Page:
The Teutonic and Scandinavian Religion
Viking Age Online Library Release #1
7. Social Character, Maritime Discoveries, and Political Institutions of the Scandinavians.
Of the manners, customs, and habits of the Scandinavians, we cannot speak at length. Society among them was divided into two classes, - the landholder or bondsmen, and the thralls or slaves. The duty of the last was to perform domestic service and till the ground, and they consisted of prisoners taken in war and their children. The Business of the landholder or bondsman was war, and his chief virtue courage. His maxim was, to conquer a singe opponent, to attack two, not yield to three, and only to give to four. To die in battle was their high ambition; then they believed that the should pass to the halls of Odin. King Ragnar died singing the pleasure of receiving death in battle saying, "The hours of my life have passed away: I shall die laughing." Saxo, describing a duel said that one of the champions fell, laughing, and died. Rather than die in their bed, some. when sick, leaped from a rock into the sea. Others, when dying, would be carried into a field of battle. Others induced their friends to kill them. The Icelandic Sagas are filled with stories of single combats, or holm-gangs. When not fighting they were fond of feasting; and the man who could drink the most beer was counted the best. The custom of drinking toasts came from the North. As The English give the Queen, and we the President, as the first health on public occasions, so they begin with a cup, first to Odin, and afterward to the other deities, and then to the memory of the dead, in what was called grave-beer. Their institutions were patriarchal; the head of the family was the chief of the tribe and also its priest. But all the freemen in a neighborhood met in the Thing, where they decided disputes, laid down social regulations, and determined on public measures. The Thing was, therefore, legislature, court of justice, and executive council in one; and once a year, in some central place, there was held a similar meeting to settle the affairs of the whole country, called the Land-Thing or All-Thing. At this the king was chosen for the whole community, who sometimes appointed subordinate officers Yarls, or earls, to preside over large districts. Respect for women was a marked trait among the Scandinavians, as Tacitus has noticed of their congeners, the Germans. They were admired for their modesty, sense, and force of character, rather than for the fascinations which the nations of the South prefer. When Thor described his battle with the sorceress, the answer was, "Shame, Thor! to strike a woman!" The wife was expected to be industrious and domestic. She carried the keys of the house; and the Sagas frequently mention wives who divorced their husbands for some offense, and took back their dowry. The Skalds, or Bards, had a high place and great distinction among this people. Their songs constituted the literature and history of the Scandinavians, and the people listened, not as to the inspiration of an individual mind, but to the pulsation of its own past life. Their praises were desired, their satire feared, by the greatest heroes and kings. their style was figurative, sometimes bombastic, often obscure.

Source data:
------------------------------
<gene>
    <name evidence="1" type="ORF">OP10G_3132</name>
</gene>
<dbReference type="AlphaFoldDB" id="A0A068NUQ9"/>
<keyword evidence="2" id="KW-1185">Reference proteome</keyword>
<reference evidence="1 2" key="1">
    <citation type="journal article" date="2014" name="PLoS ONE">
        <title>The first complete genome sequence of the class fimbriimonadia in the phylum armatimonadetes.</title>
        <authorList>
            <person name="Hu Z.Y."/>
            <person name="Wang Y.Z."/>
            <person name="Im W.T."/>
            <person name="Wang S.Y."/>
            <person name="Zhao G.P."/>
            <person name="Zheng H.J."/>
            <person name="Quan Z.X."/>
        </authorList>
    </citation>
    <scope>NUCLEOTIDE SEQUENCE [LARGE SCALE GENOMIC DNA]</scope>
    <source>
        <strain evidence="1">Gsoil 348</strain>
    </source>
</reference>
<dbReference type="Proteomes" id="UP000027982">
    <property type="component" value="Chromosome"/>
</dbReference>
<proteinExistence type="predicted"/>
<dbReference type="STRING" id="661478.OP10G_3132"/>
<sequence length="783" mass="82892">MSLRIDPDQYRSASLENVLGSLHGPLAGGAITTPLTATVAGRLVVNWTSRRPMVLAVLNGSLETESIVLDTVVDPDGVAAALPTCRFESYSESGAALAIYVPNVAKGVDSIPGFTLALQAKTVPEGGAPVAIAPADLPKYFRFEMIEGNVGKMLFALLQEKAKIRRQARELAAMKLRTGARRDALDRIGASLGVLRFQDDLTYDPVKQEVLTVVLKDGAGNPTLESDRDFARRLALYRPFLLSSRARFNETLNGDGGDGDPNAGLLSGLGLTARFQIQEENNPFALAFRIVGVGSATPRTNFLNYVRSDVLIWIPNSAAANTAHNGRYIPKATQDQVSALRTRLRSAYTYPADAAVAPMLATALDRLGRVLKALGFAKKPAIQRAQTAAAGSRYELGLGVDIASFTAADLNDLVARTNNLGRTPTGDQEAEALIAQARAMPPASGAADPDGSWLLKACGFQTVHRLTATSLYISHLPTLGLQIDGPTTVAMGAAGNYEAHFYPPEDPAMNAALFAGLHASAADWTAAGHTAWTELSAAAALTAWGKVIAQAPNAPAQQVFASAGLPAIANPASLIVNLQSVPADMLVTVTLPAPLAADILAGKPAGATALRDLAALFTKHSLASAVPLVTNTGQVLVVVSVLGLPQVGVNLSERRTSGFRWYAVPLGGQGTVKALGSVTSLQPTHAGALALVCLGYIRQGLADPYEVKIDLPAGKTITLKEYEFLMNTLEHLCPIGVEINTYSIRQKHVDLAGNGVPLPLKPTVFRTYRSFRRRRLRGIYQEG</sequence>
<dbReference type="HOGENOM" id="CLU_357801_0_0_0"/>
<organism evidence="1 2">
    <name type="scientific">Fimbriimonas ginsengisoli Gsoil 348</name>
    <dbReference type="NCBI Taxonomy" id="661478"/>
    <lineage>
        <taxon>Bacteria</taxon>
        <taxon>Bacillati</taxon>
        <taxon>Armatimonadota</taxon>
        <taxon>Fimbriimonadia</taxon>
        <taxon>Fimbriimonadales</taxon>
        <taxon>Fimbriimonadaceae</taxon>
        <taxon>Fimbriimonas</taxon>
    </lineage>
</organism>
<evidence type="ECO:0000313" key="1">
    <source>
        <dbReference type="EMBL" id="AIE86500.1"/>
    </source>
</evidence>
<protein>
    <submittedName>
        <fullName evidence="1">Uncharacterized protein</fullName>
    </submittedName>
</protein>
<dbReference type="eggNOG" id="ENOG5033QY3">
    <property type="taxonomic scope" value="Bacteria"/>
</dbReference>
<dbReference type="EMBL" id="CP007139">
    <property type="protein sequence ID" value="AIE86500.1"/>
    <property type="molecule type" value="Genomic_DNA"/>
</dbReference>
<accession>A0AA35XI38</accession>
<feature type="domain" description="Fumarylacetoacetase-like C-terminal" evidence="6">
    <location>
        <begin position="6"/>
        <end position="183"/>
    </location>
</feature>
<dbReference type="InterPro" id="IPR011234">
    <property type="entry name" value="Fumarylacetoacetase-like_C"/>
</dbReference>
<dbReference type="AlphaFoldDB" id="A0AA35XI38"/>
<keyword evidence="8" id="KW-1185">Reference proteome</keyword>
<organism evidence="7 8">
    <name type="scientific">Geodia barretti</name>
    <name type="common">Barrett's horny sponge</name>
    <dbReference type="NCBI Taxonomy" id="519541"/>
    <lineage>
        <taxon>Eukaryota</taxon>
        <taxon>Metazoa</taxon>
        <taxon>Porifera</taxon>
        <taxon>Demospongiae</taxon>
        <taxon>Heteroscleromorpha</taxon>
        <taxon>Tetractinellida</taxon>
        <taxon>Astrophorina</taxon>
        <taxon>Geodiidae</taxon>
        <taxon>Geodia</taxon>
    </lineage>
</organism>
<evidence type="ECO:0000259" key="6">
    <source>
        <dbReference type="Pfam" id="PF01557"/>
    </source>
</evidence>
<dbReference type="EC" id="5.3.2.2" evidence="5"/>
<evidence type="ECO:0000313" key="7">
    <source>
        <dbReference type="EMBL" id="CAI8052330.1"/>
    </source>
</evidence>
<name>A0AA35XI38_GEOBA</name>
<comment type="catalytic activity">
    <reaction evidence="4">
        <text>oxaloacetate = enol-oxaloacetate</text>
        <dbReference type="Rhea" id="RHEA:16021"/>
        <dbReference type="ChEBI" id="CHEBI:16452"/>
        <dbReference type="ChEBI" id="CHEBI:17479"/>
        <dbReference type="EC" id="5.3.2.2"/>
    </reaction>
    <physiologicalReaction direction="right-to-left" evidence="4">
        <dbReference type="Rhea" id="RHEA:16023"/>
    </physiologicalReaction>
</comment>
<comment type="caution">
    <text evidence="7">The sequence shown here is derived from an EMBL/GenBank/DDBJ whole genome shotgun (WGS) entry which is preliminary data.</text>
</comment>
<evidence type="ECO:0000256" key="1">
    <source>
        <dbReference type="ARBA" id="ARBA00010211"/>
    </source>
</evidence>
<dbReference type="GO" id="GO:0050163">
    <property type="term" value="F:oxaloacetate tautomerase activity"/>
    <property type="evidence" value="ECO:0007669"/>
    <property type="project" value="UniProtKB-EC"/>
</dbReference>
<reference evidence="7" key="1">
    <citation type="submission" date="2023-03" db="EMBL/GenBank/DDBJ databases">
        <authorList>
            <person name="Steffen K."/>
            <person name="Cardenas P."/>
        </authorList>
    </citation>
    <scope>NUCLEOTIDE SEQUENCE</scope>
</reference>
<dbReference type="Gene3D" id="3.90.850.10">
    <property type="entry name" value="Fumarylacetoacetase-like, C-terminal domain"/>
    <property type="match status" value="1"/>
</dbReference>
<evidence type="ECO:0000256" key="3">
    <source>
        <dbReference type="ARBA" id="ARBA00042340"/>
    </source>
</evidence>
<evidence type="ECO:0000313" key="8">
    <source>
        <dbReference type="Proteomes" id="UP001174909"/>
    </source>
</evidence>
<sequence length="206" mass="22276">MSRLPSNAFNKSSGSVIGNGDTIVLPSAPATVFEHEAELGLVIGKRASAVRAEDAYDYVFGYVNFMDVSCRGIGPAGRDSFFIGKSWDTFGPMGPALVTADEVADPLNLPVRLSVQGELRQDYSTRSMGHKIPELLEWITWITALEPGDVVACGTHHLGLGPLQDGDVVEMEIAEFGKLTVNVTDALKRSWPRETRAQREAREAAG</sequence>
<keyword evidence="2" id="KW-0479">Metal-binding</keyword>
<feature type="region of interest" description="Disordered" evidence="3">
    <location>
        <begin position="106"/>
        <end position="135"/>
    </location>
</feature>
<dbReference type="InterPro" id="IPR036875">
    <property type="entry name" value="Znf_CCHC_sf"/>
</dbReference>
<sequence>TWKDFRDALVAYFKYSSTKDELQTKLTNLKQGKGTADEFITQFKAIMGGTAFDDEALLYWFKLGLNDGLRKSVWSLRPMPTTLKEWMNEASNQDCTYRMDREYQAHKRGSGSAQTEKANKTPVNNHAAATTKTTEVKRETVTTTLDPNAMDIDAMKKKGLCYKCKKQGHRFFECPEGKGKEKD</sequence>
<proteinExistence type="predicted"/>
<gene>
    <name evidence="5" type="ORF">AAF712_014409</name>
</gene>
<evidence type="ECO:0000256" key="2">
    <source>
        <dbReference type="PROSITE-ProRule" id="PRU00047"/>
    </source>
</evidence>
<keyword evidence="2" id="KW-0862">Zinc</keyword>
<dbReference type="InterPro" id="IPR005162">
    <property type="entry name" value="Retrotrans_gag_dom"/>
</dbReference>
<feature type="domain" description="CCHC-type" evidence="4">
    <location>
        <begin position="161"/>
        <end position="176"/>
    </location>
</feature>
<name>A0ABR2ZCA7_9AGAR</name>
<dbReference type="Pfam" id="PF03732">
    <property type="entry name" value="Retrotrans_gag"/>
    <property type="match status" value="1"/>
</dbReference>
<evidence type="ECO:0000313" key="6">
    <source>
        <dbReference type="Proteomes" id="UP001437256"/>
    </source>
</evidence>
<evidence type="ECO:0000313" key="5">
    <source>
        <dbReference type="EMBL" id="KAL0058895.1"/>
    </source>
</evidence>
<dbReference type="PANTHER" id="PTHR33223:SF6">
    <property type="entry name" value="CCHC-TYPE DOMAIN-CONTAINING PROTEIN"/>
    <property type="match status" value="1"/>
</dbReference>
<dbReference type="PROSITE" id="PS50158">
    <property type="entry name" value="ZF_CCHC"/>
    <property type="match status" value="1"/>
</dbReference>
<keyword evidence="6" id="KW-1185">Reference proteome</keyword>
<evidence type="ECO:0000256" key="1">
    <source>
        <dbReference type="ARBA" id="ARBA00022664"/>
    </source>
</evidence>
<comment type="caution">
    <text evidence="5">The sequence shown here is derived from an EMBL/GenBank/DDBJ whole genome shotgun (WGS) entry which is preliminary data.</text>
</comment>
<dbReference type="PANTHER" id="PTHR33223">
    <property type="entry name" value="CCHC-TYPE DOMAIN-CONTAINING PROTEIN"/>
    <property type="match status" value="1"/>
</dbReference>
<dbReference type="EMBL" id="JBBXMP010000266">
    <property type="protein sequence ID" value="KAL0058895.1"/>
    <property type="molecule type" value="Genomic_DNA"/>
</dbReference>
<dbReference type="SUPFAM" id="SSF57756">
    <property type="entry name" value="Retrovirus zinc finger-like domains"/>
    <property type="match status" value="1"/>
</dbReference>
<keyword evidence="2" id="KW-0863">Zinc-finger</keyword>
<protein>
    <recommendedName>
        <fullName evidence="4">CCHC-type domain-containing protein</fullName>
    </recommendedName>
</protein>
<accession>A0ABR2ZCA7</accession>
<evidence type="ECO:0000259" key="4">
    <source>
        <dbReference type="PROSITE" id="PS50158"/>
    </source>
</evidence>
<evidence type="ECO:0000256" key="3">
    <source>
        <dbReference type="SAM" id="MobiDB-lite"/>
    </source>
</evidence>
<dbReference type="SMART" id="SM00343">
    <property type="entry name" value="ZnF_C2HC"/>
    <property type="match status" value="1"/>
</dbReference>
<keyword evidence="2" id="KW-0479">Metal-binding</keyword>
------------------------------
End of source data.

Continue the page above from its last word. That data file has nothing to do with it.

Of the maritime expeditions of the Northmen we have already spoken. For many centuries they were the terror of Europe, North and South. The sea-kings of Norway appeared before Constantinople in 866, and afterward a body-guard of the emperors of the East was composed of these pirates, who were called the Varangians. Even before the death of Charlemagne their depredations brought tears to the eyes; and after his death they pillaged and burnt the principal cities of France, and even his own palace at Aix-la-Chapelle. They carried their arms into Spain, Italy, and Greece. In 844 a band of these sea-rovers sailed up the Guadalquiver and attacked Seville, then in possession of the Moors, and took it, and afterward fought a battle with troops of Alderahman II. The followers of Mohammed and the worshippers of Odin, the turbaned Moors and the fair-haired Norwegians, here met, each far from his original home, each having pursued a line of conquest, which thus came in contact at their furthest extremes.
The Northmen in Italy sold their swords to different princes, and under Count Rainalf built the city of Aversa in 1029.* In Sicily the Northern knights defeated the Saracens, and enabled the Greek Emperor to reconquer the island. Afterward they established themselves in Southern Italy, and took possession of Apulia. A league formed against them by the Greek and German Emperors and the Pope ended in the utter defeat of the Papal and German army by three thousand Normans, and they afterward received and held Apulia as a Papal fief. In 1060 Robert Guiscard became Duke of Apulia and Calabria, and at last of the whole kingdom of Naples. Sicily was conquered by his brother, Count Roger, who, with a few Northmen, routed vast numbers of the Saracens and completed the subjection of the island, after thirty years of war. Meantime his brother Robert crossed the Adriatic and besieged and took Durazzo, after a fierce battle, in which the Scandinavian soldiers of the Greek Emperor fought with the Normans descended from the same Scandinavian ancestors
*Gibbon, Chap. LVI
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